Events trigger a notification which are dispatched to listeners. Listeners are simple POJO s annotated with @Listener and registered using the methods defined in the Listenable interface.

Both Cache and CacheManager implement Listenable, which means you can attach listeners to either a cache or a cache manager, to receive either cache-level or cache manager-level notifications.

For example, the following class defines a listener to print out some information every time a new entry is added to the cache:

@Listener
public class PrintWhenAdded {

  @CacheEntryCreated
  public void print(CacheEntryCreatedEvent event) {
    System.out.println("New entry " + event.getKey() + " created in the cache");
  }

}

For more comprehensive examples, please see the Javadocs for @Listener.

2.3.1. Cache-level notifications

Cache-level events occur on a per-cache basis, and is global and cluster-wide. Examples of cache-level events are entries being added, removed, modified, etc. These events trigger notifications to listeners registered to a specific cache.

Please see the Javadocs on the org.infinispan.notifications.cachelistener.annotation package for a comprehensive list of all cache-level notifications, and their respective method-level annotations.

In Infinispan 5.0, additional events were added.  Please refer to the <a href="http://docs.jboss.org/infinispan/6.0/apidocs/org/infinispan/notifications/cachelistener/annotation/package-summary.html">Javadocs on the org.infinispan.notifications.cachelistener.annotation package</a> for Infinispan 5.0 for the list of cache-level notifications available in Infinispan 5.0.

2.3.2. Cache manager-level notifications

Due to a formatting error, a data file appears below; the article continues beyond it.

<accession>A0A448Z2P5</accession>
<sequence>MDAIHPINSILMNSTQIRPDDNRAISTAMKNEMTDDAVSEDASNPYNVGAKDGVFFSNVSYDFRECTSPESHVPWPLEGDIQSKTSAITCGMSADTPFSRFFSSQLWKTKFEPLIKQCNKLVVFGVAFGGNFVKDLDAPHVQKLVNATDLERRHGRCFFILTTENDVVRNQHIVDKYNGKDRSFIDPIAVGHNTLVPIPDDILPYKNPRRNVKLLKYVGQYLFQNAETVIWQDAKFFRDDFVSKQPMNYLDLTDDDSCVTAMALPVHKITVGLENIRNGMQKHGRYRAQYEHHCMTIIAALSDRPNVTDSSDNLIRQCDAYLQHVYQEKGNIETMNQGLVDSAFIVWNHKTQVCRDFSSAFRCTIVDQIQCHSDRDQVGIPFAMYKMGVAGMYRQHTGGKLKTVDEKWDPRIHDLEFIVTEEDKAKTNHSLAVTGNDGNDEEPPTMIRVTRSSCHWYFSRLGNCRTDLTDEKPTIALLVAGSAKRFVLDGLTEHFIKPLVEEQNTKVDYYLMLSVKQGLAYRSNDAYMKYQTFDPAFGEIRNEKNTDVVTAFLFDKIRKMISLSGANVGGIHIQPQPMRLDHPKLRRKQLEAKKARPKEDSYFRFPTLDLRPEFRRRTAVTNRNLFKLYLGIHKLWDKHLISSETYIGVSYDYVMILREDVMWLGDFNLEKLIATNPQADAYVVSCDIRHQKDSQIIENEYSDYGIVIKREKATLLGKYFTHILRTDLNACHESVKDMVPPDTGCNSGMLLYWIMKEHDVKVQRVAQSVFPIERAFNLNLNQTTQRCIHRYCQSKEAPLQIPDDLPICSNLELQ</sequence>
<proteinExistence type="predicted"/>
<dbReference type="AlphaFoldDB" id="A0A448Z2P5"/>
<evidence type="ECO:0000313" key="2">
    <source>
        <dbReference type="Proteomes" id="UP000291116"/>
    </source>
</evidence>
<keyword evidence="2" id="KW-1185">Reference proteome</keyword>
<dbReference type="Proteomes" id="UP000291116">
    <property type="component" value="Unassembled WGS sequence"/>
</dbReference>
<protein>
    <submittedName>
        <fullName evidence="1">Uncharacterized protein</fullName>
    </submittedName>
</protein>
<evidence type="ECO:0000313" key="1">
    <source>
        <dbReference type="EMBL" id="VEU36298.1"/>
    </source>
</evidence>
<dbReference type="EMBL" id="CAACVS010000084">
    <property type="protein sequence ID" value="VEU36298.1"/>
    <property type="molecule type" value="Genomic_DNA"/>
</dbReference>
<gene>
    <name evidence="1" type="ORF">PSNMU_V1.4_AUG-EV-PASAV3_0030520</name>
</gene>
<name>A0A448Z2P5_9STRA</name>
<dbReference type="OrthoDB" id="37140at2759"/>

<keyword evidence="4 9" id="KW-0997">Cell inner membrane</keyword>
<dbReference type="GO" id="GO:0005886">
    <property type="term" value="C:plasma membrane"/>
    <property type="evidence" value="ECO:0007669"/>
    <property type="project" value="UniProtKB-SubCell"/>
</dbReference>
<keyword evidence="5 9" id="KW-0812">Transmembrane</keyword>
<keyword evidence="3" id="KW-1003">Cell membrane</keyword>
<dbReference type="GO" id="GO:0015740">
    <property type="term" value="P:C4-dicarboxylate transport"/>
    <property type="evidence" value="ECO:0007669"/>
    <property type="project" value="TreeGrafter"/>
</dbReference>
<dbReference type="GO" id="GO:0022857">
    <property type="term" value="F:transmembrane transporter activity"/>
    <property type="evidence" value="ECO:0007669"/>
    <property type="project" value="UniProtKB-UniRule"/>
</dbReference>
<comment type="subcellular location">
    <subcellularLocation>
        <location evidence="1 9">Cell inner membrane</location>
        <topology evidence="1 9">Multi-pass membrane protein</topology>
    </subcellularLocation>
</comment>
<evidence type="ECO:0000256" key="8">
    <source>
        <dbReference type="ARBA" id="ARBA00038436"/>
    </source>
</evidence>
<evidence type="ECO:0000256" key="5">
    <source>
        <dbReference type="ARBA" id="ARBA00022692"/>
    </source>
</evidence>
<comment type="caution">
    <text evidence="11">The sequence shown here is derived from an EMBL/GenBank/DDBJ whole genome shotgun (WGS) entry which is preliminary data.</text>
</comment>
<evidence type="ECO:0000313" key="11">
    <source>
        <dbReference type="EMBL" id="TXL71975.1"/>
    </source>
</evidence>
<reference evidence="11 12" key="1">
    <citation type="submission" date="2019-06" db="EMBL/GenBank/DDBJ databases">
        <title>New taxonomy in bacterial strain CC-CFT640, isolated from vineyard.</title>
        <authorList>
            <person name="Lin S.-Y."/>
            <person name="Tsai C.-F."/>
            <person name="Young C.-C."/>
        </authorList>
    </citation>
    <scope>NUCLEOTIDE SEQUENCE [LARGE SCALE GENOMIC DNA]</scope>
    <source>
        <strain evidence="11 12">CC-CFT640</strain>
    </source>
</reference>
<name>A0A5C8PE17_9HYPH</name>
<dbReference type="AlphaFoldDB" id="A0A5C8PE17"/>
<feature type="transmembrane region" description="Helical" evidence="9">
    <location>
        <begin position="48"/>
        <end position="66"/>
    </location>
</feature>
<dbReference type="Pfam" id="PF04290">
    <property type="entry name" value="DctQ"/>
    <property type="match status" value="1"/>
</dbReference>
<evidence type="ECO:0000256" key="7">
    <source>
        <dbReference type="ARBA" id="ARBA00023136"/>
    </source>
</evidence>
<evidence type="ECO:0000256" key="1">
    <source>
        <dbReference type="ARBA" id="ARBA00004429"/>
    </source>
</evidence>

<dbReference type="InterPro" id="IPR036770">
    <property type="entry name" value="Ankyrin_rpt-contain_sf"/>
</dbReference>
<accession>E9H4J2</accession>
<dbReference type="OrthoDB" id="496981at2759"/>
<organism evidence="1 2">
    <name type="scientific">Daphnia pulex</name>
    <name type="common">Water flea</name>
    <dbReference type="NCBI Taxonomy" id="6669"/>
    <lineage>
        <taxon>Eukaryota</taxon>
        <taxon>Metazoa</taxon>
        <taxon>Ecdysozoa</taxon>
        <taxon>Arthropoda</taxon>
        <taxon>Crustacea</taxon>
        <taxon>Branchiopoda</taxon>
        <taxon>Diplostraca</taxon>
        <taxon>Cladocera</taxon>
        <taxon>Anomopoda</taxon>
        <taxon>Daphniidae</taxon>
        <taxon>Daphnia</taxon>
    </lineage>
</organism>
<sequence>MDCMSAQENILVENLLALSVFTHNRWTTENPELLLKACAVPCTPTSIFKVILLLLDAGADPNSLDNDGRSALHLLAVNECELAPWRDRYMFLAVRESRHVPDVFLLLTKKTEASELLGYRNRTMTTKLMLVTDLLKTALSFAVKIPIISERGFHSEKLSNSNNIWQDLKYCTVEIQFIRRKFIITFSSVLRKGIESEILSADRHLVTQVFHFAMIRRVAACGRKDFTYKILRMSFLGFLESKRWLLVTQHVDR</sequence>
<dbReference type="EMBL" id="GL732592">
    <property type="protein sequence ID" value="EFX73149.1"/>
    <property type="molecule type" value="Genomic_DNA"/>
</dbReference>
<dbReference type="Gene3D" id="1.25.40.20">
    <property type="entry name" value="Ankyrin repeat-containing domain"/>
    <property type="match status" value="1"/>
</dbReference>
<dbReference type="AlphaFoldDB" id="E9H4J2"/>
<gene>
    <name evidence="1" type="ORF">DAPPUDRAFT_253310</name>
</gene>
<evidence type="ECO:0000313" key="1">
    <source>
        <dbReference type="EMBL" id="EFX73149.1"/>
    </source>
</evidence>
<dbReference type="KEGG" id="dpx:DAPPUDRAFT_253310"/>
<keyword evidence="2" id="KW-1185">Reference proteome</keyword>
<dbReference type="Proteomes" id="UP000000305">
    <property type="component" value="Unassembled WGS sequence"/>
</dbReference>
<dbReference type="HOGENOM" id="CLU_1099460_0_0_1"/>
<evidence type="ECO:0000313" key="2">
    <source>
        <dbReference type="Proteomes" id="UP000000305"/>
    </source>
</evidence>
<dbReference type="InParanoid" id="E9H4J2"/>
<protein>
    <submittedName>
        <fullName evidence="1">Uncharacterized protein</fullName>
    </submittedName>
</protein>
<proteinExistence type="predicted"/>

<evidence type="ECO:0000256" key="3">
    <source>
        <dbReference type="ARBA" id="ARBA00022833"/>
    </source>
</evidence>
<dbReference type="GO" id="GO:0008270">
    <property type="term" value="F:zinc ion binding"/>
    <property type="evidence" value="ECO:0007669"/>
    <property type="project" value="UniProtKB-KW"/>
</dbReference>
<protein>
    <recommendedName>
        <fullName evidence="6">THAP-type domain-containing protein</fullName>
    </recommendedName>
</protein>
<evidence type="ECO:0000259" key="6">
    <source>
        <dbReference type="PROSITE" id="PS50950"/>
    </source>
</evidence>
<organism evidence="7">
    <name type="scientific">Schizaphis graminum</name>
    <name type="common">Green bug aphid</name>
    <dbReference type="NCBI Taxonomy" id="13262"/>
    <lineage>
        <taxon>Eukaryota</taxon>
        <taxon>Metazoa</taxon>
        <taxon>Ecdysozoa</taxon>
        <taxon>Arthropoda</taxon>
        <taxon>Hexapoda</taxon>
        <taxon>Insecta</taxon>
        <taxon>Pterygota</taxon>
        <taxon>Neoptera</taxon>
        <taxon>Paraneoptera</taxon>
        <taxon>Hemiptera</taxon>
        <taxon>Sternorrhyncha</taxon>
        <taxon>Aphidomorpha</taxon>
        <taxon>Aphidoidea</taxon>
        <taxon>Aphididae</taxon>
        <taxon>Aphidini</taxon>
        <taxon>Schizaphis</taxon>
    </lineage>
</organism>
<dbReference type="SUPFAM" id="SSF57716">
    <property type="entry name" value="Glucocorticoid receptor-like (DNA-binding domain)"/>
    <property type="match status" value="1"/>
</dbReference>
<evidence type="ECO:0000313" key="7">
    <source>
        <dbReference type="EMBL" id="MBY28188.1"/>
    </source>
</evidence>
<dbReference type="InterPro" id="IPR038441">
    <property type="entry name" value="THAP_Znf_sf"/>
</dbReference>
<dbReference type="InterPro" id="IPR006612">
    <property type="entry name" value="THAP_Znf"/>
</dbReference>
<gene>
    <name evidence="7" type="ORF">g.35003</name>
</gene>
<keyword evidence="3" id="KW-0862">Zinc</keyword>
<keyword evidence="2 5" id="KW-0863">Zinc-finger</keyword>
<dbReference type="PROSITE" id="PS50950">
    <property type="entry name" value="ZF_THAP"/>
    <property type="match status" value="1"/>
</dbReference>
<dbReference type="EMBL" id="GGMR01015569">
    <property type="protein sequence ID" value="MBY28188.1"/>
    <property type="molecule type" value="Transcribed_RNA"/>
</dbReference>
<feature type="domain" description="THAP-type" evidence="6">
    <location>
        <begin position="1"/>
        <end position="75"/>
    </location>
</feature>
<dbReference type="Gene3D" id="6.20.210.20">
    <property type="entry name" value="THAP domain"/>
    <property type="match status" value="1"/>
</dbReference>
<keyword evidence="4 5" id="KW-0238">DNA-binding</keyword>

Cache manager-level events occur on a cache manager. These too are global and cluster-wide, but involve events that affect all caches created by a single cache manager. Examples of cache manager-level events are nodes joining or leaving a cluster, or caches starting or stopping.

Please see the Javadocs on the org.infinispan.notifications.cachemanagerlistener.annotation package for a comprehensive list of all cache manager-level notifications, and their respective method-level annotations.

2.3.3. Synchronicity of events

By default, all notifications are dispatched in the same thread that generates the event. This means that you must write your listener such that it does not block or do anything that takes too long, as it would prevent the thread from progressing. Alternatively, you could annotate your listener as asynchronous , in which case a separate thread pool will be used to dispatch the notification and prevent blocking the event originating thread. To do this, simply annotate your listener such:

@Listener (sync = false)
public class MyAsyncListener { .... }
Asynchronous thread pool

To tune the thread pool used to dispatch such asynchronous notifications, use the <asyncListenerExecutor /> XML element in your configuration file.

2.3.4. Listeners on RemoteCacheManager